The OB's aren't willing to accept those risks.

I looked into all of this last March when my DD turned from vertex to breech at 35 weeks. She turned on her own by the time of our next appointment at 36 weeks. I got into a knee-chest position for 15 minutes twice a day. I tried the "Lay on an ironing board, head down, while on the stairs." Please don't attempt this as I thought it was quite dangerous to be positioned that way. It's a fall risk.

My SIL's baby was a footling breech so she didn't have an option for a version. She didn't think the c/s was that bad especially that afternoon she was holding her beautiful son. He was here and does it really matter how exactly he got here?

McLisa
post #14 of 41
A good read on this is The Thinking Women's Guide to a Better Birth by Henci Goer and another book by her can't think of the name now. It has an excellent chapter on breech.
post #15 of 41
I have a couple "cyber buddies" who had vag. breech birth, and my mom did it too.

My brother (15 years younger than me) turned DURING LABOR from vertex to frank breech and nobody caught it until it was pushing time. Mom just pushed him out. The doctors kinda freaked though, rushed her to an OR and had an anesthesiologist come along "just in case" and all.

After that, I for one thought my mom TOTALLY ROCKED, and for another I was immune to the general paranoia about breech birth. My #4 was all over the place during the last few weeks. Head up, head down, the only time I worried was when he went transverse for a couple days. That I didn't like. He ended up turning right around the middle of week 38? He was born head first, anterior, optimal birth positioning and easy labor.

Definitely give the chiropractic and other natural turning methods a try. I wouldn't touch a hospital ECV with a ten foot pole myself. Too risky. I'd do vag breech birth unassisted at home first, but that's just me LOL!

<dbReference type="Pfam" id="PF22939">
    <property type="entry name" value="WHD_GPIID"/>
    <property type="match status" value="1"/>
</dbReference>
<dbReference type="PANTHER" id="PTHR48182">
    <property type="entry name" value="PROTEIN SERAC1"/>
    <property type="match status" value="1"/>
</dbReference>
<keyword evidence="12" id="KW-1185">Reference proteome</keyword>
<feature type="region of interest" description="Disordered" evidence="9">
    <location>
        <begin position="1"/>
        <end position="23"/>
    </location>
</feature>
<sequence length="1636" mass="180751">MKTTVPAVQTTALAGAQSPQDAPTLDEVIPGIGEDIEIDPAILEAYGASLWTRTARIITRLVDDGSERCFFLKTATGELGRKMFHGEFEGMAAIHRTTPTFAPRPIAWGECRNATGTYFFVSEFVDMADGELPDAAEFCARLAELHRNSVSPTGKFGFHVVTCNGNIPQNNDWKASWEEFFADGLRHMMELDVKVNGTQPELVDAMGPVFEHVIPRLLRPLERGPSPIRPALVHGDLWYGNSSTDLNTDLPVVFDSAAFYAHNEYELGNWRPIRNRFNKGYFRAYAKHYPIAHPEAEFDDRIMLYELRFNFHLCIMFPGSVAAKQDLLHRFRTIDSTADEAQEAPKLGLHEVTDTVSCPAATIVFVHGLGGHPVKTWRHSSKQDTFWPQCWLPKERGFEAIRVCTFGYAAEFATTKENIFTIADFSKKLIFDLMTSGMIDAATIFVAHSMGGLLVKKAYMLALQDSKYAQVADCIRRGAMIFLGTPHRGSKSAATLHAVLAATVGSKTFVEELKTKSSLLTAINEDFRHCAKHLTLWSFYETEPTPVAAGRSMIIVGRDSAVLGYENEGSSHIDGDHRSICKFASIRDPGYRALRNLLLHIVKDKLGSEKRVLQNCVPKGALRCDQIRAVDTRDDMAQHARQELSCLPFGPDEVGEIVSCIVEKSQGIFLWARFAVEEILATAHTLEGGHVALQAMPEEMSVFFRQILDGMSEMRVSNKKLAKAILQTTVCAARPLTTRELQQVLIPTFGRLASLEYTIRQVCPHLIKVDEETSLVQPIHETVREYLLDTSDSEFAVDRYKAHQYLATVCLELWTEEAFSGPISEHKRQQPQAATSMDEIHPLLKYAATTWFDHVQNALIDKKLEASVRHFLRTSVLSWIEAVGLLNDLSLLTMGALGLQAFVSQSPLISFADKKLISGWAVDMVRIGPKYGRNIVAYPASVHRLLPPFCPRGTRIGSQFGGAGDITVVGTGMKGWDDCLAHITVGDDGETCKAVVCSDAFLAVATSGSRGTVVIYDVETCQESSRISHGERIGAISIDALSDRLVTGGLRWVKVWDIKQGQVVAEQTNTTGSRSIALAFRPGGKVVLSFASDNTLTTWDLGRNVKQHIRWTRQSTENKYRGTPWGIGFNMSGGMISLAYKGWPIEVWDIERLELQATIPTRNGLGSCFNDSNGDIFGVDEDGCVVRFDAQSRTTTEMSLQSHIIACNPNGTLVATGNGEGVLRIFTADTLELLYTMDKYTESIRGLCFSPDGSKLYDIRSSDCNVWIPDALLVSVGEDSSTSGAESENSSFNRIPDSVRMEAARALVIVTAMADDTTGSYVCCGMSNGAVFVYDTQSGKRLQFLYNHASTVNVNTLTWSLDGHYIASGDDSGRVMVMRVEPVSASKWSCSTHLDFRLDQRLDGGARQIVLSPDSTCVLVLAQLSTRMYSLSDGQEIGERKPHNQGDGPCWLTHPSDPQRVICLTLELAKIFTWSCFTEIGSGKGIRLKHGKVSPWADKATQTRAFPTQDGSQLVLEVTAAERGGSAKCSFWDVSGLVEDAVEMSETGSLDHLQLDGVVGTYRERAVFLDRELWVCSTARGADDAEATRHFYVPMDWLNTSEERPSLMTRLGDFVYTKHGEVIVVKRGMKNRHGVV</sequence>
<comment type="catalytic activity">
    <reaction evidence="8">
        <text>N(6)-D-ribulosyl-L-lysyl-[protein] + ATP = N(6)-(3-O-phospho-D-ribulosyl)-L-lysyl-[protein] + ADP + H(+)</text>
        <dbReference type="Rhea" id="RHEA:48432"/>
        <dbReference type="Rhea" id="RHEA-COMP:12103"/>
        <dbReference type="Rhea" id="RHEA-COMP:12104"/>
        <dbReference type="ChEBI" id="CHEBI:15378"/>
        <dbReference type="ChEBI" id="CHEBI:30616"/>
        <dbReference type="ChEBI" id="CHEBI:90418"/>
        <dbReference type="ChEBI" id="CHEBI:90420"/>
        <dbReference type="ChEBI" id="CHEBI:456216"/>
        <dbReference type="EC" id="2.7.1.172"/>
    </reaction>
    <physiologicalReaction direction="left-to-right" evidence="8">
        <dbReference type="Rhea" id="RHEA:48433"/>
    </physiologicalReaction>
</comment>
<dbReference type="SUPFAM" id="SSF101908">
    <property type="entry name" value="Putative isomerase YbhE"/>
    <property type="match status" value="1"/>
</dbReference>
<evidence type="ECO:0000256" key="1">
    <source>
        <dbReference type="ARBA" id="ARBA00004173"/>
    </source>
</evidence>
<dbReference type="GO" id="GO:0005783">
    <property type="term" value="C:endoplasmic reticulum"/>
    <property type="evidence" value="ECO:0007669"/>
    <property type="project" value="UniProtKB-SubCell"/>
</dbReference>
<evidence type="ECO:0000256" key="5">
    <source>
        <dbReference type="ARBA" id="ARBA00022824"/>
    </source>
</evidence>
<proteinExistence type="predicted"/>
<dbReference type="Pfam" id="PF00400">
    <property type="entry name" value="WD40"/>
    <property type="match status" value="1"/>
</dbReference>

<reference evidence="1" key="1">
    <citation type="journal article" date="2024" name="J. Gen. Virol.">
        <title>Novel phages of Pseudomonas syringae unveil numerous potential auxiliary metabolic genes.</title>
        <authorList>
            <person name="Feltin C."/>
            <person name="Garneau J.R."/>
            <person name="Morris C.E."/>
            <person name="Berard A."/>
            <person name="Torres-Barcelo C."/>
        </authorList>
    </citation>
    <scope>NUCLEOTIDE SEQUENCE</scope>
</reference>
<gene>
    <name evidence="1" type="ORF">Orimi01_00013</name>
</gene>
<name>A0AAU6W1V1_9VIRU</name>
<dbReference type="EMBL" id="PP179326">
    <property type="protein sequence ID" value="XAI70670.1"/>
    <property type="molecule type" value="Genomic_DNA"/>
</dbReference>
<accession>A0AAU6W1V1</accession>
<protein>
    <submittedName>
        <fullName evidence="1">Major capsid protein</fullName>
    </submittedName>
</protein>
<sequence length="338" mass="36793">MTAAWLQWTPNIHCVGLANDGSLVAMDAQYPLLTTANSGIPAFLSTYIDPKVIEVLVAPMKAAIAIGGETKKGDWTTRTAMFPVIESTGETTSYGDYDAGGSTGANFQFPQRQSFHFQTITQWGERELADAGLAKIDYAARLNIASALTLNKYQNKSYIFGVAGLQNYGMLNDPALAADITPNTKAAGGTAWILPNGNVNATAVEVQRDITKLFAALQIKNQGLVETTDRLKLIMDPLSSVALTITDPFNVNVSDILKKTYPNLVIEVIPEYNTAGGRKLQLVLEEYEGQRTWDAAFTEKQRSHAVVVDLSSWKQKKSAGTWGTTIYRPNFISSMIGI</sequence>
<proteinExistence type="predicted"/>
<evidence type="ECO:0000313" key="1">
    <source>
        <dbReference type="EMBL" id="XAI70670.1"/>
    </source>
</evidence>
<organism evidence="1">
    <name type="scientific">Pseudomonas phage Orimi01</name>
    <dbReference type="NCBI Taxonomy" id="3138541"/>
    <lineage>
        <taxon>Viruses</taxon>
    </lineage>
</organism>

Kathryn
post #16 of 41
Definitely give the chiropractic and other natural turning methods a try. I wouldn't touch a hospital ECV with a ten foot pole myself. Too risky. I'd do vag breech birth unassisted at home first, but that's just me LOL!

I seriously doubt that there is less risk between ECV and an unassisted home breech birth. Controlled studies have shown that it is risky to do a breech delivery with an experienced medical provider (who actually knows the proper delivery techniques and special forceps). It would be even more risky for mom and babe to be unassisted at home.

McLisa
post #17 of 41
Hi
My first child was breech (footling breech to be exact). Anyway back then I accepted that what the dr said was always right - I had a Cesarean. On doing some reading years later I realized that there are other options. The book Women's Bodies, Women's Wisdom by Dr C. Northrup is a good start to read up on breech birth (and lots of other things). Accupressure or bioenergetic breathing is some suggestions.
Good luck!
post #18 of 41
My good friend had her first baby breech at home. She loves to tell the story! Their baby was bottom-down with one foot down and one foot up by the head (doing the splits, she says).